Archive for June, 2008

The Palace Tantrum

Not long ago I declared that in this blog that our dear comrade Fidel was not a theme that interested me. This is true, but what does interest me is my friends and fellow travelers on this road. And now Yoani has received, without soliciting it, the graciousness of the consecration from the the most high: his eminence has immortalized her in the prologue of the book: Fidel, Bolivia, and Something More…. And not only by including a reference to her in a paragraph where he calls on personalities so famous, and so contradictory, as José Martí and Che, but because it is perhaps the first time that the proud Cuban ex-president takes aim with his frightful gun towards a humble common Cuban. Because if it was a small thing to include her in a publication of his gang, the June 23rd edition of the newspaper Grandpa has just reproduced, over two and a half pages, the aforementioned prologue, which suggests the intention to develop a media campaign against the well known Cuban blogger. The “arguments” are the same as always: that American imperialism, and also European, are preparing “the spade work” against Cuba. This time, it is not a matter of the “small groups” and the traditional “mercenaries” which have been presented so many times in the press and on television’s Mesa Redonda [Roundtable]. Now we are facing another Cuban, one without any political affiliation and without the least intention of bothering senior citizens, presented as the threatening Medusa of the nation, servant of the ex-metropolis. How sick is that?!

Many things can mask themselves behind the disproportionate attack on alternative opinion in the person of Yoani, but the most evident in this palace tantrum is the impotence in the face of the accepted fact: in Cuba there exists different criteria for those whom the official press publish; there are anxieties about freedom of expression, the will to do it, and hope for a better country; and the entire world knows it. Yoani is not the only palm. Nor do we need her messianic intervention, or anyone’s, to think with our own heads. If the arrogant patriarch preferred to ignore this and the foreign press covered it, it’s their problem. We are not making ourselves responsible for his intentional ignorance. Neither has the official press published the emphatic reply of journalist Reinaldo Escobar, Yoani’s husband, to the invectives of the all powerful one.  The little king does not comprehend, from his infinite pride, that there are many who value a sincere opinion over the boring Reflections from obsolescence. At this point, not even History could absolve him.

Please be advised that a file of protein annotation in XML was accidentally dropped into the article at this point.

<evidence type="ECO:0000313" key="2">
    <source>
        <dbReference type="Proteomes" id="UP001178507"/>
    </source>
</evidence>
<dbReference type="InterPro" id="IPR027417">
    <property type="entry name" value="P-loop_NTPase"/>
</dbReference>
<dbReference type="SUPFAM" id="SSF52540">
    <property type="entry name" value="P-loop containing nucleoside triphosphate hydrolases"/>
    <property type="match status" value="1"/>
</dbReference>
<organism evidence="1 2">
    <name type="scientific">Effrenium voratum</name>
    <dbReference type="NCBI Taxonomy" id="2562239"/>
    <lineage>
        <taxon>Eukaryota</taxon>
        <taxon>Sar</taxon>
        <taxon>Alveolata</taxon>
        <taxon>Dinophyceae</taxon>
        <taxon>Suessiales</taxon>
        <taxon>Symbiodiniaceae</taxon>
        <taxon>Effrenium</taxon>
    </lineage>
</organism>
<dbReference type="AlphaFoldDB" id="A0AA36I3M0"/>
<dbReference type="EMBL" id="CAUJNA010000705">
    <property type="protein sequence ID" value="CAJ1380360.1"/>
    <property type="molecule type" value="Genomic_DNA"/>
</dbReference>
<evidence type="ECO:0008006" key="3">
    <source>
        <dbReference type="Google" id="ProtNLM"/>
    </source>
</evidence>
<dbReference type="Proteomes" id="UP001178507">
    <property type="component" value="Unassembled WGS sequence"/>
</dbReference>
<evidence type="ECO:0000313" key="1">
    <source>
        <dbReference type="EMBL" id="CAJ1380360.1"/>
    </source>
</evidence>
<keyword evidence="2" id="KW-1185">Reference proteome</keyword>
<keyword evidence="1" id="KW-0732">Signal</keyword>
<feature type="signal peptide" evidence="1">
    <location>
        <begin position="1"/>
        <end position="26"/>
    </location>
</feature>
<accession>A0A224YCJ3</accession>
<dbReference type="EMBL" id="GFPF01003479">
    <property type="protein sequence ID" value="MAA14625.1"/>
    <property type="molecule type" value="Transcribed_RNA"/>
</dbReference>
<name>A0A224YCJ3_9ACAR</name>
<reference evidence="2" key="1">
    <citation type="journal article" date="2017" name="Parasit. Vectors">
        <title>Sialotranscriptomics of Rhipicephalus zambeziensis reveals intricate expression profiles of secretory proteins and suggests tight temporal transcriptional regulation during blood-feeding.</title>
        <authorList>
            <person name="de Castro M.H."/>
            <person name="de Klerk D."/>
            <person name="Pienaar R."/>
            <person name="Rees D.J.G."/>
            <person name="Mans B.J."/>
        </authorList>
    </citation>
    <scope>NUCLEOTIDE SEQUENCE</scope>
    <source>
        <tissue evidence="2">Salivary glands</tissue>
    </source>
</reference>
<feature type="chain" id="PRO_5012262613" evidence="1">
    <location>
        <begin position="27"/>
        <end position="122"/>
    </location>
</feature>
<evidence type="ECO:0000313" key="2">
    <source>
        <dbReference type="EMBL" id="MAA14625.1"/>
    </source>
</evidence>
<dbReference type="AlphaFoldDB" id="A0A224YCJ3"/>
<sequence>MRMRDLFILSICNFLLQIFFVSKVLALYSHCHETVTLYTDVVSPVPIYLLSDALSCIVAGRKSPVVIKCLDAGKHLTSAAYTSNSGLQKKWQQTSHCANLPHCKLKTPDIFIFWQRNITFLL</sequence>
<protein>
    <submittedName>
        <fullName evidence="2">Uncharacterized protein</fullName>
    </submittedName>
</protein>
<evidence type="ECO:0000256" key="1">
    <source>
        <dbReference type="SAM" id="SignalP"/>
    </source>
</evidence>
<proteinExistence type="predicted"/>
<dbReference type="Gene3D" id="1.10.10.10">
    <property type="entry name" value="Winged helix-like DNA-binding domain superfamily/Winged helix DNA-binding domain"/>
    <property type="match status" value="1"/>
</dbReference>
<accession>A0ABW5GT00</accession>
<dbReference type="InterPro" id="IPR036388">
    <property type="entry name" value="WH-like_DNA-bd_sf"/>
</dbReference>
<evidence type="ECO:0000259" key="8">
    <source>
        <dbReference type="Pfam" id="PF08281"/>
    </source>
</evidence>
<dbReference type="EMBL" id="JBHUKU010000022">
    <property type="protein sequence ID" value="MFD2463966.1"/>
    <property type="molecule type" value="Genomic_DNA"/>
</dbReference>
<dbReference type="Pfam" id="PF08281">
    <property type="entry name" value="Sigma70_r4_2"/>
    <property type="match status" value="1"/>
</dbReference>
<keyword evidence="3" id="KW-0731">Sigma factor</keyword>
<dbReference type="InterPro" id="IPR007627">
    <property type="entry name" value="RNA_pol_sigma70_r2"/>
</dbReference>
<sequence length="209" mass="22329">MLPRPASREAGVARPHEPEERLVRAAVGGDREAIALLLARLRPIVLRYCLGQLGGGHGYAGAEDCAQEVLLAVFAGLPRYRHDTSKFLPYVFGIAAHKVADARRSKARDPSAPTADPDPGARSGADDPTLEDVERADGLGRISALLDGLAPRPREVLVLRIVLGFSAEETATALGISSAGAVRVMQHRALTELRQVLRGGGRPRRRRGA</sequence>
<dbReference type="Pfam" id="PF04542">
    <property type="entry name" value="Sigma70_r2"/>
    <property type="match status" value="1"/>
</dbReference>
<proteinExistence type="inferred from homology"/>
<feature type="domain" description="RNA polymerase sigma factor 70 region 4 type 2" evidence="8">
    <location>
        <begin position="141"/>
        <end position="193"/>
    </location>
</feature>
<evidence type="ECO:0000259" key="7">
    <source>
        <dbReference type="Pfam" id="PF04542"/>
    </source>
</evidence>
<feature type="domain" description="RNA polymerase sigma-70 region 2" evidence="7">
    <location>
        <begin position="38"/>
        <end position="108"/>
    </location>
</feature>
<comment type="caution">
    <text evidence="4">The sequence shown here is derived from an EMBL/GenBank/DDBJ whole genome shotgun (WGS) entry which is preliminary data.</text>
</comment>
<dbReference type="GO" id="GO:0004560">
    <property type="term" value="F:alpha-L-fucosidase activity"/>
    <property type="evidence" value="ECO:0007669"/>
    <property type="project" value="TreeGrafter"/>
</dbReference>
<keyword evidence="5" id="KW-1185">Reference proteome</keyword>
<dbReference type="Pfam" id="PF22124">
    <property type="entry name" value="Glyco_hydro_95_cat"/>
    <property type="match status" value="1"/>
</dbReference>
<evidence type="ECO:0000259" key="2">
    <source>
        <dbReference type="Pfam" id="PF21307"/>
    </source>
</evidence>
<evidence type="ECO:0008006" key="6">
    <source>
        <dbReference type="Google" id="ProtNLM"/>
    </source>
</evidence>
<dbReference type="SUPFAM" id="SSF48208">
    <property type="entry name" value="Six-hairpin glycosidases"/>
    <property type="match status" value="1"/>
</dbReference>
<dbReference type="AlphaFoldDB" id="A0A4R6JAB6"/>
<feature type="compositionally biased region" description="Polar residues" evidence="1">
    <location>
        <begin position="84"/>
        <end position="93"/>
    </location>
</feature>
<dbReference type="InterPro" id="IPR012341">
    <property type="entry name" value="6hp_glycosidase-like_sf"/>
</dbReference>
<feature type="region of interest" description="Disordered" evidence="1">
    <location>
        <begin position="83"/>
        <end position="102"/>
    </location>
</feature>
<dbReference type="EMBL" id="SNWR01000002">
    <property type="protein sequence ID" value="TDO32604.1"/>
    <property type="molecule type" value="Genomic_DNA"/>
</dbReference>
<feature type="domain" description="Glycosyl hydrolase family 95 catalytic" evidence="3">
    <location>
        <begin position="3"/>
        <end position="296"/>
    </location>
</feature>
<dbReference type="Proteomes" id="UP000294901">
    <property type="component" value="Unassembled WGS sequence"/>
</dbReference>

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A recent article (Monday, June 9, 2008, in the Granma newspaper) reports that the announced 1500 km underwater cable that will link Cuba and Venzuela via “two pairs of fiber-optics” should finally be hooked up around the end of 2009 or the beginning of 2010, “in such a way that in the first half of the latter year, the system would be able to begin operations.”  The referred text says that, with this cable, this country’s current capacity for links with other countries could be multiplied by 3000.

What the article doesn’t make clear is if this “cutting edge technology” will also be destined to democratize communications within the interior of the Island, in what measure the population will have access to the Internet with all of the facilities that it involves, how much cheaper the price of tickets in the scarce cyber-cafés will be, and how many more will be opened to the public by this magical, long-awaited cable.

That is to say, if the criminal blockade by the U.S. government is preventing the connection of Havana to the Cancún-Miami cable which passes only 32 kilometers from our beloved Malecón, is it supposed that this new cable will be the end of the internal blockade that the authorities have imposed on us, at least in relation to communications?

Because, while the tight and absolute control over communications continues, and while there are no changes to the interior of the country, a whole web of fiber optics could be woven connecting us to Venezuela, Nicaragua, or any other country, without it signifying a substantial improvement for Cubans.  As long as there is no change in mentality linking the terms “communications” and “individual liberties,” the new technologies won’t serve to do anything more than reinforce old ideologies, and the brand-new access will only permit the reading of the Granma International Newspaper and similar sites.  Hopefully, between now and the final implementation of the Cuba-Venezuela link, Cuban society will be in a position to exercise, freely and without restrictions, its right to connect with the world.

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